To begin with you can lean your body against the ball on the floor or wall and use your body weight to apply pressure. To progress you can roll against the ball for 1-2 minutes. Check out this handy cheat sheet featuring 7 exercises you can do using a spikey ball.

It’s important not to cause further pain or injury when using your spikey ball. Tenderness and mild pain can be expected, but stop if you experience moderate to severe pain, pins and needles or tingling. You should still be able to breathe comfortably when using your ball. Certain areas such as bony prominences (eg kneecaps) and acute injuries (eg swollen, inflamed muscle) should also be avoided.

 

Please call or book online to see one of our Physiotherapists.

 

This post was written by Lucy Beumer, Sports Physiotherapist and Clinical Pilates Instructor at Stafford Physiotherapy Centre. 
References: Behm (2017), Dupuy et al (2018)

A Guide to Acute Injury Management

THE BEST MANAGEMENT FOR ACUTE INJURIES IS PREVENTION!
Always warm up for 20-30minutes before exercise and cool down after.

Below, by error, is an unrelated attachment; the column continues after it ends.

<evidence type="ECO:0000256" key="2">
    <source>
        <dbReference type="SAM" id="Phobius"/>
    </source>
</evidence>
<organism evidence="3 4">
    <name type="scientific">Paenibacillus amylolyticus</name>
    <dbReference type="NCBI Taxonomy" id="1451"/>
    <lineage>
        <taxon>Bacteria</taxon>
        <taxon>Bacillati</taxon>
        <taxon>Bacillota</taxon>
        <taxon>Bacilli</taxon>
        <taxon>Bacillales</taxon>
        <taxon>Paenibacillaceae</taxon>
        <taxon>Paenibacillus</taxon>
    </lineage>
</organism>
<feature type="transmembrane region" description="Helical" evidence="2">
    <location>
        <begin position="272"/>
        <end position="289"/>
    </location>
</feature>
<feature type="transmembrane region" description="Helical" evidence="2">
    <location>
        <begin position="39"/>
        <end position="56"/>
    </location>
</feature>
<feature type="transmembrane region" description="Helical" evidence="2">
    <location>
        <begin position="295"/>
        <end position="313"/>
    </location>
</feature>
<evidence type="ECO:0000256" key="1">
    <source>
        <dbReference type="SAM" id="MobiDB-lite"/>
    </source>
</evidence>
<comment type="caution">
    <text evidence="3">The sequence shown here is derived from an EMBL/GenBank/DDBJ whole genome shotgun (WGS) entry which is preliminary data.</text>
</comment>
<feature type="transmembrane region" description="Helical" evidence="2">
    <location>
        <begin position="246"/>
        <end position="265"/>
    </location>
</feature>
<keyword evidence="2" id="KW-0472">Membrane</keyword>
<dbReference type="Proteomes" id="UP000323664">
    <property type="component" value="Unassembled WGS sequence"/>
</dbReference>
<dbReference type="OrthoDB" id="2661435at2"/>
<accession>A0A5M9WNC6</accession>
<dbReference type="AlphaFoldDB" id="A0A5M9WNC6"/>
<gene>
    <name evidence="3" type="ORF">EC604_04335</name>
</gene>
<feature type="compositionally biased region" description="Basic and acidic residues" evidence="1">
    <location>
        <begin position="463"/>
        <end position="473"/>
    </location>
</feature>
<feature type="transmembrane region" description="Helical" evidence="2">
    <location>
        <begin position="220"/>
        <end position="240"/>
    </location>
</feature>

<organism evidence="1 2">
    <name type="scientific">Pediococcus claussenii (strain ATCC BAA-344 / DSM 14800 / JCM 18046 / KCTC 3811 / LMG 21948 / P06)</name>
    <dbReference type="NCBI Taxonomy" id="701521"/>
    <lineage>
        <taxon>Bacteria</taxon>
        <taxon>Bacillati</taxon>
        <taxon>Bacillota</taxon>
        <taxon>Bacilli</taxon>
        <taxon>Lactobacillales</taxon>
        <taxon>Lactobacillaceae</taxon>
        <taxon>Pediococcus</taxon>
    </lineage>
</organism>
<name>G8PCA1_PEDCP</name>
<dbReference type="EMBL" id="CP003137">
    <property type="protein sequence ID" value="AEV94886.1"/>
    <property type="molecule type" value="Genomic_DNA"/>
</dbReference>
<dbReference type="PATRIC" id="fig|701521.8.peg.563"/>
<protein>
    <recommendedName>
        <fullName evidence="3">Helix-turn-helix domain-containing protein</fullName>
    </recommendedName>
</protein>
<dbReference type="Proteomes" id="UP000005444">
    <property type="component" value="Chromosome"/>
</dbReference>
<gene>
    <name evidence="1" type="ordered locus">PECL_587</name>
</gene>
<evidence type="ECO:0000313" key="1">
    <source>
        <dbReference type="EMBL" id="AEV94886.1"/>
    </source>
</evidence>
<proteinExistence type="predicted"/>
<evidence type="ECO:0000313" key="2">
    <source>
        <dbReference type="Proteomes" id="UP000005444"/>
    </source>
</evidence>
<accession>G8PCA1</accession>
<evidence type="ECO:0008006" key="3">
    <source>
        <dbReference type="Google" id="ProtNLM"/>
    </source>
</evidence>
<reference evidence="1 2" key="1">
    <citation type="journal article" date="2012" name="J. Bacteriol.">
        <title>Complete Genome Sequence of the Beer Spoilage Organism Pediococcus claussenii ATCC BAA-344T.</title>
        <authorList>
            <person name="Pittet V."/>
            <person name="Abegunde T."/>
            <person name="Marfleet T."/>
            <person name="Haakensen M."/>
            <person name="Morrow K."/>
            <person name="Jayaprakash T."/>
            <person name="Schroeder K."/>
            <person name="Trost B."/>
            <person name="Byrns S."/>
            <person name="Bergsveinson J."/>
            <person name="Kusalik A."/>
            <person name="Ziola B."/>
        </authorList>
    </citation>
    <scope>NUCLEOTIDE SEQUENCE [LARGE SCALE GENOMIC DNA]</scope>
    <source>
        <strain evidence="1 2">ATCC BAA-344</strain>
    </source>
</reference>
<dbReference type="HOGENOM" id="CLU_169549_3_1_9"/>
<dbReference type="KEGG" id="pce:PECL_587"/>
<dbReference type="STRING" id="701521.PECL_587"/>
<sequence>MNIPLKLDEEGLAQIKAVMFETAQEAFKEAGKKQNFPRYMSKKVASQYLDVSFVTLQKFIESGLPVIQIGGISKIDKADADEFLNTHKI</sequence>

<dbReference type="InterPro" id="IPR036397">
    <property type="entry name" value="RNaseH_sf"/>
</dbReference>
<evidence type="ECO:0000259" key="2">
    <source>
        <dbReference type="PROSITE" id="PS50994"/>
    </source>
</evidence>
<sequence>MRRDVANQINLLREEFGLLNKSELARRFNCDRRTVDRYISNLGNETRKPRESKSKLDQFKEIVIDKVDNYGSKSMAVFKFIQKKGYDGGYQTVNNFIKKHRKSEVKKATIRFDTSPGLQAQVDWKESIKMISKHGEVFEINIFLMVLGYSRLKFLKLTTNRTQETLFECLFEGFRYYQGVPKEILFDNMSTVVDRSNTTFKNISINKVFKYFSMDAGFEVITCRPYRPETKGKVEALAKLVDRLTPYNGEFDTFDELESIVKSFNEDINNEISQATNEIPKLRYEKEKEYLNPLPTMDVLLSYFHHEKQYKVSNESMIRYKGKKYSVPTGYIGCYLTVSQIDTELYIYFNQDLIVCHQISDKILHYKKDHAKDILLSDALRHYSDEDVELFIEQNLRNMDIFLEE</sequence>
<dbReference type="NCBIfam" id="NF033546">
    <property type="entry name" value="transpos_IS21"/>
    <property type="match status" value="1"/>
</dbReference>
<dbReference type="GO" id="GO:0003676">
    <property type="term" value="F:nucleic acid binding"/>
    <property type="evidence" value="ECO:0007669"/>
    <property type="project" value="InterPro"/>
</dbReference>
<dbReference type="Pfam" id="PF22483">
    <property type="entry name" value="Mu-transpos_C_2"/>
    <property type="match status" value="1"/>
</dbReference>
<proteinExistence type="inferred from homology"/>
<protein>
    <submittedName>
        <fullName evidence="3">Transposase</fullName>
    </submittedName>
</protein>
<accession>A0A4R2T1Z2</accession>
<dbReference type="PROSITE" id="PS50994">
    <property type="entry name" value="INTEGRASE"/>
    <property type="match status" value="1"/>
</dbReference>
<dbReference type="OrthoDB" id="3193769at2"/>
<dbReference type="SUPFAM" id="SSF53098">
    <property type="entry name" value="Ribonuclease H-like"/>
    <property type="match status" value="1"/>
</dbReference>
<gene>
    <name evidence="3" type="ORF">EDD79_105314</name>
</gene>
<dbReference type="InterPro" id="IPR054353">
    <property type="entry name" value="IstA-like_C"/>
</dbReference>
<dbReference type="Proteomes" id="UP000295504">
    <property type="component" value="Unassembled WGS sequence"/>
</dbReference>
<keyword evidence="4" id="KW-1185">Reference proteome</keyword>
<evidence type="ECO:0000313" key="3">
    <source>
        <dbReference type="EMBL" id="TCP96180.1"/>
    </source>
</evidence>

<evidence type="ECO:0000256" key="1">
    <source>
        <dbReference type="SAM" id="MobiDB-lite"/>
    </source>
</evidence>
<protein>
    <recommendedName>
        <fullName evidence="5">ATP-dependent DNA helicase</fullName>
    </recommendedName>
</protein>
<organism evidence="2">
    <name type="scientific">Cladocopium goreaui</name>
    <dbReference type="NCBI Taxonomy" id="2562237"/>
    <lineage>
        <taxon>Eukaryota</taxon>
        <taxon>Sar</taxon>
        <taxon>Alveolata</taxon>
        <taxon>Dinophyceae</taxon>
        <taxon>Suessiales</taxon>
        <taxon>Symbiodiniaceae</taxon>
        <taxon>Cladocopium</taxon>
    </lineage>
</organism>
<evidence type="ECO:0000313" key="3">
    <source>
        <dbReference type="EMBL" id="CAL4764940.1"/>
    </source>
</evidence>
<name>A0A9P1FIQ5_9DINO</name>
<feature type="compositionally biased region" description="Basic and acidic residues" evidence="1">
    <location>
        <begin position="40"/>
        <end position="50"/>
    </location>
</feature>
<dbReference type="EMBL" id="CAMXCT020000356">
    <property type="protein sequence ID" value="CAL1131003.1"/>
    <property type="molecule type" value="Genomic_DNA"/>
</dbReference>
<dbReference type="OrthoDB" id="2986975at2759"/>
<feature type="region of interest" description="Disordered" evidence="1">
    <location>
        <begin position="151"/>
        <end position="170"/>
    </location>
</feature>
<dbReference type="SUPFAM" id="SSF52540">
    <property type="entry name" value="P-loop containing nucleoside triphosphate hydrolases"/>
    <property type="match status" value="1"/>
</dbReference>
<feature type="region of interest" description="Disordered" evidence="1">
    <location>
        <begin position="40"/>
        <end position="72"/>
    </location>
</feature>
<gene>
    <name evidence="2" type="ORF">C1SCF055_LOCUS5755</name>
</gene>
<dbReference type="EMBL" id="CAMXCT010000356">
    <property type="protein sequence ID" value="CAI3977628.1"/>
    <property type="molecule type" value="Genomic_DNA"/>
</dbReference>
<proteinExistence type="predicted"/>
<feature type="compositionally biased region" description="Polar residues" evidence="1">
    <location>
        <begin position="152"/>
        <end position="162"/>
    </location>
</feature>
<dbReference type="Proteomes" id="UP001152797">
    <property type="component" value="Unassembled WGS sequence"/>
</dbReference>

WARM UP SHOULD INCLUDE:

  • Low intensity aerobic exercise such as jogging
  • Dynamic stretching of all muscle groups
  • Sport-specific drills
  • Moderate intensity aerobic exercise progressing to high intensity sprints.

COOL DOWN SHOULD INCLUDE:

  • Light aerobic exercise/running for 5min with deep breathing to return the body to resting rate.
  • Static stretches – 30sec holds, 3 repetitions
  • Rehydrate and refuel with lean protein
  • Do 20min light cycling or jogging the following day with a stretching session.
THE MAJORITY OF INJURIES IN CONTACT SPORTS INVOLVE CORKS AND STRAINS TO THE LOWER LIMBS.

IN THE FIRST 24-72 HOURS POST-INJURY, IT’S IMPORTANT TO APPLY P.R.I.C.E.R.